The Intel NUC 12 Enthusiast is a compact desktop computer that packs a lot of horsepower into its small body. Also known by the code name “Serpent Canyon,” the computer features a 45-watt Intel Core i7-12700H processor and Intel Arc A770M discrete graphics.
We first started hearing about the Serpent Canyon system earlier this summer, and now Intel has officially launched the NUC 12 Enthusiast. It’s also available for pre-order from Simply NUC, although other retailers will likely start to stock the NUC 12 Enthusiast soon as well.
At the heart of the computer is a 45-watt, 12th-gen Intel Core H-series processor, with sup[port for up to a 14-core, 20-thread processor, as well as Intel’s most powerful mobile GPU to date. The Intel Arc A770M is a 1.65 GHz GPU with 32 Xe cores, 512 execution units, and 16GB of GDDR6 memory and support for up to five 4K displays. It’s also rather power hungry, consuming up to 150 watts, so while it’s designed for gaming laptops and mobile workstations, it might be better suited to desktops like the NUC 12 Enthusiast, where battery life isn’t a concern.
In order to support that kind of horsepower, the computer comes with a 330W power supply.
The computer supports up to 64GB of DDR4-3200 memory and up to 24TB of solid state storage thanks to three M.2 2280 slots, each with support for up to an 8TB SSD. Two of those support PCIe Gen 4 NVMe storage, while the third supports PCIe Gen 3 NVMe or SATA 2 SSDs.
That kind of power doesn’t come cheap though: Intel says the NUC 12 Enthusiast will be available starting in late September with prices for barebones configurations starting at $1180 to $1350, depending on the processor. But Simply NUC is charging $1699 for a Serpent Canyon NUC with just 8GB of RAM, 256GB of storage, and Ubuntu Linux. Upgrading the memory or storage or opting for Windows will cost you even more.
Cheaper options may arrive eventually though. Simply NUC tends to charge higher prices than other retailers, as the company specializes in providing support and services for small form-factor desktop computers. And Intel may eventually offer versions of the NUC 12 Enthusiast with lower-cost (and lower performance) processor and/or graphics options in the future.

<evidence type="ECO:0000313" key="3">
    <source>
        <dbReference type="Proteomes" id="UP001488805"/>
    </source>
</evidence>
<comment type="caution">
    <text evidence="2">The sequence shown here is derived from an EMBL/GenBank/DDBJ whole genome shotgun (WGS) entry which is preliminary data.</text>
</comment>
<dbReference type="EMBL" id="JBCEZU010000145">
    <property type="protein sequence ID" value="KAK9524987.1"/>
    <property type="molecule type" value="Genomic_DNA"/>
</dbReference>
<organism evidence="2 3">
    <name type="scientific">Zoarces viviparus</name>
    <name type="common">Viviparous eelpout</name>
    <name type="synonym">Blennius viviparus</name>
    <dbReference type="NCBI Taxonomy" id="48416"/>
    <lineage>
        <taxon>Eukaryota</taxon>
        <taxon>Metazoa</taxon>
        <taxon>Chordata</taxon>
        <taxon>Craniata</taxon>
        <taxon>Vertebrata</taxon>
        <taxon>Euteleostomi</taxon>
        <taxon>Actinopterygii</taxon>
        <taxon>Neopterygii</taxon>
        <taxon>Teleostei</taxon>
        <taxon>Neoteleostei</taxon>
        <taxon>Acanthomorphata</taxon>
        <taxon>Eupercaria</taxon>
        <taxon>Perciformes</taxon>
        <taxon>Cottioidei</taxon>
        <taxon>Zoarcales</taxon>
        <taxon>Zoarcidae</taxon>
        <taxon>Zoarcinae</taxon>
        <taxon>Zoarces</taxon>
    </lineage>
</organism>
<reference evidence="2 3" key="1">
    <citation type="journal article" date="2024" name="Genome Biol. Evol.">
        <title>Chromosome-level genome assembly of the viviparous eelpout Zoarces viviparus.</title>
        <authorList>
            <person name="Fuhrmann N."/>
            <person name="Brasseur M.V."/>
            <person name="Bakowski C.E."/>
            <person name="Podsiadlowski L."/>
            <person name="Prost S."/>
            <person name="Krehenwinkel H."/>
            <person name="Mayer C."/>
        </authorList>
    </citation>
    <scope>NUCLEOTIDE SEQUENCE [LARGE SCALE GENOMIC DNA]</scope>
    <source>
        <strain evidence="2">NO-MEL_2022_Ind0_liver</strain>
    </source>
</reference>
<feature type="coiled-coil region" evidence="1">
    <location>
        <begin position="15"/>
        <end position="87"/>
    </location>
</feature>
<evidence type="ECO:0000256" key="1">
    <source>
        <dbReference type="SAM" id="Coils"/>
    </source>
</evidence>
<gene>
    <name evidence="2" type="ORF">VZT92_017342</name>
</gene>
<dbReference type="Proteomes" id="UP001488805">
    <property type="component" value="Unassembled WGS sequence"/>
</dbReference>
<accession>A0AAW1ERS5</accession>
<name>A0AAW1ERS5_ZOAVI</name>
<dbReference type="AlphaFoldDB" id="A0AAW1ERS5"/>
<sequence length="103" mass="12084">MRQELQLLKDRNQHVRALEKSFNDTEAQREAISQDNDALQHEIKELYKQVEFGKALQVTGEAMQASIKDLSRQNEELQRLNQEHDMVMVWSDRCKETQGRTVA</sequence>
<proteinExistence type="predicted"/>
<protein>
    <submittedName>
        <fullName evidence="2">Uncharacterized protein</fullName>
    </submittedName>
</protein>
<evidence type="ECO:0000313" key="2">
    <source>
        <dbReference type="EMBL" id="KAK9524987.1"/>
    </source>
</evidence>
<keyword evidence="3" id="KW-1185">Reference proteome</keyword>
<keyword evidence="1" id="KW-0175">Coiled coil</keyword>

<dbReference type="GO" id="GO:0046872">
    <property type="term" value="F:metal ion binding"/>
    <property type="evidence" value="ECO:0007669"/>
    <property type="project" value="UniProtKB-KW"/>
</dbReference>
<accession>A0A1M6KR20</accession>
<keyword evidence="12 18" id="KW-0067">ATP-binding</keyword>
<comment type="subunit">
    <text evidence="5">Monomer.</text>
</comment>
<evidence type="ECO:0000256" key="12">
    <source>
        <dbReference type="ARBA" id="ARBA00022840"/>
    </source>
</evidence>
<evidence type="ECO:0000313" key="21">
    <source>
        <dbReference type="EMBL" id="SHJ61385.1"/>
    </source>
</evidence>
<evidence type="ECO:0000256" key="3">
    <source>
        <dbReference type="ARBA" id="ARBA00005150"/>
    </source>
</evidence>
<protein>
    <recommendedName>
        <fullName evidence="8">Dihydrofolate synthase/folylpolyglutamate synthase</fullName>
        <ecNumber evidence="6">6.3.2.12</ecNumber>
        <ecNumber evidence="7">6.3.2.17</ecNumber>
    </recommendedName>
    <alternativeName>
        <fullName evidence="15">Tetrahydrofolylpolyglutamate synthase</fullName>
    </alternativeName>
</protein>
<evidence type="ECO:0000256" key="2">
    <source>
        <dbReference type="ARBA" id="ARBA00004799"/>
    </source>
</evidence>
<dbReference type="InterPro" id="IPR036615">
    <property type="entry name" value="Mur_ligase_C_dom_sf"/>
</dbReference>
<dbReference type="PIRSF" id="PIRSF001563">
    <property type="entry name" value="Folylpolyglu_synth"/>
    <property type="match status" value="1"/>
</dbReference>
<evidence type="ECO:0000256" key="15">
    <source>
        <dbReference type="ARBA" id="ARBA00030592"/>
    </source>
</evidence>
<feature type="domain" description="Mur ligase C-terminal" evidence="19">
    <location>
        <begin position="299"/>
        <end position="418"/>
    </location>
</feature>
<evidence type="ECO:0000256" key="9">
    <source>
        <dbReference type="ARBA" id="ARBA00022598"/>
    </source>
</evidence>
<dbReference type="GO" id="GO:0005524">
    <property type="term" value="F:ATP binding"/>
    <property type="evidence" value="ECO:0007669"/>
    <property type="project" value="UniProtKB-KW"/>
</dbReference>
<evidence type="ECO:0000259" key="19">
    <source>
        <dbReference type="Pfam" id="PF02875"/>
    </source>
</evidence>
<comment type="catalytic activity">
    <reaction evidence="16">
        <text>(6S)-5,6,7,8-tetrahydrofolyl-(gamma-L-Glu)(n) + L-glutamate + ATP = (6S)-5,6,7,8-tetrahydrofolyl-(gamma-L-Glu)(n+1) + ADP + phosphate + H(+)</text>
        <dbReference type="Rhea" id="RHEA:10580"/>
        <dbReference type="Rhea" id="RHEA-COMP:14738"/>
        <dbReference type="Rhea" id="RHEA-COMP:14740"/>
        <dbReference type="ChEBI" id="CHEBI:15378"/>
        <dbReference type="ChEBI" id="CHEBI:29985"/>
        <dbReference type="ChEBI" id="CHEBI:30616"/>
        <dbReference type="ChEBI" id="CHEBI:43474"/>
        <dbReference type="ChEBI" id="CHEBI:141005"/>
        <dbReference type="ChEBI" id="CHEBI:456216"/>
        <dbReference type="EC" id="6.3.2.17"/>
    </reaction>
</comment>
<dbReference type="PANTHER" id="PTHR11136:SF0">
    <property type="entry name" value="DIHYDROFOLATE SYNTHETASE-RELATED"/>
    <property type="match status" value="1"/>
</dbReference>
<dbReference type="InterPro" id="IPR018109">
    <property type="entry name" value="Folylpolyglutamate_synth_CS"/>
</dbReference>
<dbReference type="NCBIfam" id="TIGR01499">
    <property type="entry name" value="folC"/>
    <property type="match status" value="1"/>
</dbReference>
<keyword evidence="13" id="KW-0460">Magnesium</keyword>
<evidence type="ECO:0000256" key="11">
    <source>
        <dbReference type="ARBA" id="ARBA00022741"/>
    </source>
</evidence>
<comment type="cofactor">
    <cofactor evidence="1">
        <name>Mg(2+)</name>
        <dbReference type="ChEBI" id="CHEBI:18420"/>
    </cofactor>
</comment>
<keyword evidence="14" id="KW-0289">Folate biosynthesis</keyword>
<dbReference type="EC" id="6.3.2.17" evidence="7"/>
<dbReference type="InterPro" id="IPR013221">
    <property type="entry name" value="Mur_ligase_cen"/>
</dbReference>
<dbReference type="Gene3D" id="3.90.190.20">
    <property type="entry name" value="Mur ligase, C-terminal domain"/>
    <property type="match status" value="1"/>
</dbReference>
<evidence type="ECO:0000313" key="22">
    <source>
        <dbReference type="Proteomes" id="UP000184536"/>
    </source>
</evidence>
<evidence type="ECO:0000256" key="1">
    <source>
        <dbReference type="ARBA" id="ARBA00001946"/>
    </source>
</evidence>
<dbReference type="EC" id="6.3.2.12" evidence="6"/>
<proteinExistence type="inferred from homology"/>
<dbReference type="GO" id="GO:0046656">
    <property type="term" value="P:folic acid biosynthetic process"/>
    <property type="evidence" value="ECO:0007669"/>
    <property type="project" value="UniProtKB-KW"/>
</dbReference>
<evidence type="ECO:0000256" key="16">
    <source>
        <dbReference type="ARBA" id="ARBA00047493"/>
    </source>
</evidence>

Ports for all versions of the computer include:
- 1 x HDMI 2.1
- 2 x DisplayPort 2.0
- 2 x Thunderbolt 4
- 6 x USB 3.2 Gen 2 Type-A
- 1 x 3.5mm stereo headset
- 1 x 3.5mm speaker/TOSLINK
- 1 x 2.5 Gbps Ethernet
- 1 x SDXC card reader (cards up to 2TB)
The Serpent Canyon also features an Intel Killer AX1690 wireless card with support for WiFi 6E and Bluetooth 5.2, has an infrared port on the front for an optional remote control, quad microphones with support for Amazon’s Alexa voice assistant, and a replaceable lid with ab RGB-backlit logo and customizable RGB lighting.
The computer measures 230 x 180 x 60mm (9.1″ x 7″ x 2.4″) and has a volume of about 2.5 liters, making it substantially smaller than Intel’s other current-gen gaming desktop, the Dragon Canyon NUC, which has an 8 liter chassis.
This article was first published September 17, 2022 and most recently updated September 19, 2022.
Why put DDR4 in something that’s supposed to be a high end machine?
No DDR5 ???
What’s the market for 5 4K displays?
Fast food restaurants.
It might seem silly, but they typically display menus on TV screens now, and it’s hard to get a TV screen at a lower resolution.
For such use case, I would get 3 cheap celeron mini PCs for $600 and spare the remaining $1k.
Using this computer for that doesn’t seem optimal to me either, I just said the first thing I could think of that actually uses five displays.